What emissive elements of the body are left behind in space and time when the physical body is absent? Do residual elements of the body such as breath, hair, heat impressions or spiritual impressions evoke presence or proof? What can photographs reveal that would otherwise be imperceptible? Through these questions my work attempts to capture experiences that have never entered memory in the first place, to blur the trace of the subject and the boundaries between it and the space it occupies, and render the invisible, visible.
I use the camera as a surgical tool to not only reveal the human form as only the camera can see it, but also to deconstruct and reconstruct the human figure, releasing and restructuring internal energies trapped within the body’s epidermal barriers. I create non-existent forms, existing in non-existent spaces, releasing human energies that exist, but are untraceable with the human eye.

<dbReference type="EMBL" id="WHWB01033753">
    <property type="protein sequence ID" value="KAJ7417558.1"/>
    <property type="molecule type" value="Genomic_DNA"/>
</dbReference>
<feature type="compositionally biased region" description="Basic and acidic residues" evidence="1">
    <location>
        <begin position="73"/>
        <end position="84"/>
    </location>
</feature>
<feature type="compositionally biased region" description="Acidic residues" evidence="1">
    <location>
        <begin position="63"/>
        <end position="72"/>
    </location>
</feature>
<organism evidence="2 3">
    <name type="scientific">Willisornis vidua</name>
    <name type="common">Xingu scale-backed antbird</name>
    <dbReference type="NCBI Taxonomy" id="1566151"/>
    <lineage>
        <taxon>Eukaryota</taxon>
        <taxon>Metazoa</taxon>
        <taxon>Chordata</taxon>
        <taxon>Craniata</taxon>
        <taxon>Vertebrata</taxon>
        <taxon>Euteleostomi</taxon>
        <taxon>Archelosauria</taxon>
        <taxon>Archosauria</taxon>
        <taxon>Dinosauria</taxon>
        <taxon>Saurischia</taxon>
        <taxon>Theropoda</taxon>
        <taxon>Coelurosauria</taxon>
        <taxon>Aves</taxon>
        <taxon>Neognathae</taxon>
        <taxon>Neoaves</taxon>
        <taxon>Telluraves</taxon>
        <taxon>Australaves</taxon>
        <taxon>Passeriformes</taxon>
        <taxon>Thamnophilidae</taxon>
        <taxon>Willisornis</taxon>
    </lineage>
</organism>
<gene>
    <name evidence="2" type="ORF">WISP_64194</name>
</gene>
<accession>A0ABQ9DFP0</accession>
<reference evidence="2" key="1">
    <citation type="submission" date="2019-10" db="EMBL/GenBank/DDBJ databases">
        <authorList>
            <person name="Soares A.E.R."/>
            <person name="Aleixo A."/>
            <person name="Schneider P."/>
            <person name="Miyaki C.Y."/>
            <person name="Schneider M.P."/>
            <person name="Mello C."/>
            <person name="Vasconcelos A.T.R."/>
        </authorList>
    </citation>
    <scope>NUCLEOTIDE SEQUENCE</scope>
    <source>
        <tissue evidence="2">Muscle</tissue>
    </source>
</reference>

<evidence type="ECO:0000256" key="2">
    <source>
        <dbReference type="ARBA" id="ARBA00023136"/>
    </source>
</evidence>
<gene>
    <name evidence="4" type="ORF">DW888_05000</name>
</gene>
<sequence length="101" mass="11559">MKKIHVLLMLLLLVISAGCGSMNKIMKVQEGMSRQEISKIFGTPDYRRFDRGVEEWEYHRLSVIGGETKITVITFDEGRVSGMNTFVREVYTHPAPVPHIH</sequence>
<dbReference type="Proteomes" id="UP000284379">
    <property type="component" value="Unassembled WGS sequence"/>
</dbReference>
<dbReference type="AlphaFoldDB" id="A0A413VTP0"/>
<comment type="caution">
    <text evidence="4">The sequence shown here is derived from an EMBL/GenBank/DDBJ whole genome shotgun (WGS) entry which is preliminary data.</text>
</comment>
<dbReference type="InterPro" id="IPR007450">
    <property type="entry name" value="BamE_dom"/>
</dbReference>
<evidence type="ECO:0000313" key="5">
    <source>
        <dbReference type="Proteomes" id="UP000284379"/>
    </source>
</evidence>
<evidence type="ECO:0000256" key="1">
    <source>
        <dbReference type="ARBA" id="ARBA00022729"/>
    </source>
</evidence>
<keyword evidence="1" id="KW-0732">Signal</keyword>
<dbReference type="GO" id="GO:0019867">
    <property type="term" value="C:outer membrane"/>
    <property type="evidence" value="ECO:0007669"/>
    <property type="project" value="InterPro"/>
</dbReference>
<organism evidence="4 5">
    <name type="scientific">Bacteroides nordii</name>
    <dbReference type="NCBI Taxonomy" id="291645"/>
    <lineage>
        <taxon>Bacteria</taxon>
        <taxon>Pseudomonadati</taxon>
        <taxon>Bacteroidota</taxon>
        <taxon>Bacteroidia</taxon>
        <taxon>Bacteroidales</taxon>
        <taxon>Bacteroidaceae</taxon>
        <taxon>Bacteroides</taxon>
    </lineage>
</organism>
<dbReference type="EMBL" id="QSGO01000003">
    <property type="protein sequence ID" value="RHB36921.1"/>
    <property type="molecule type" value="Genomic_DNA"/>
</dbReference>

I work to conflate the skin of the human body with that of film, the skin-like surface of the photographic paper, and the traces of light that move between said skins. I see the grain of film to reflect the grain of the body. While traditional photographic methods mirror the subject of the body, I work to synthesize the skin as cellular and the films as celluloid; all the way down to the particles that make up a body’s energy via surfaces and light sensitivity.
The work is inherently performative and through process, generates private rituals that are often documented but not accessible to the viewer. Through repetition and endurance, I gradually breakdown the mental and physical layers of the body. Internally, the deconstruction and reconstruction reveals itself in the images. Improvisatory, gestural movements and impressions question the performative or non-performative language of the body. They challenge the awareness of energy and spirit and discover what exists consciously, sub-consciously, unconsciously.
During Luminous Bodies, my project will continue to explore the elements that are crucial to my practice while negotiating the body and photograph as object, void, and container.
Lauren Sudbrink studied photography for both her BFA at University of Minnesota, and her MFA at University of Illinois at Chicago. She currently lives and works in Chicago and teaches at University of Illinois at Chicago.
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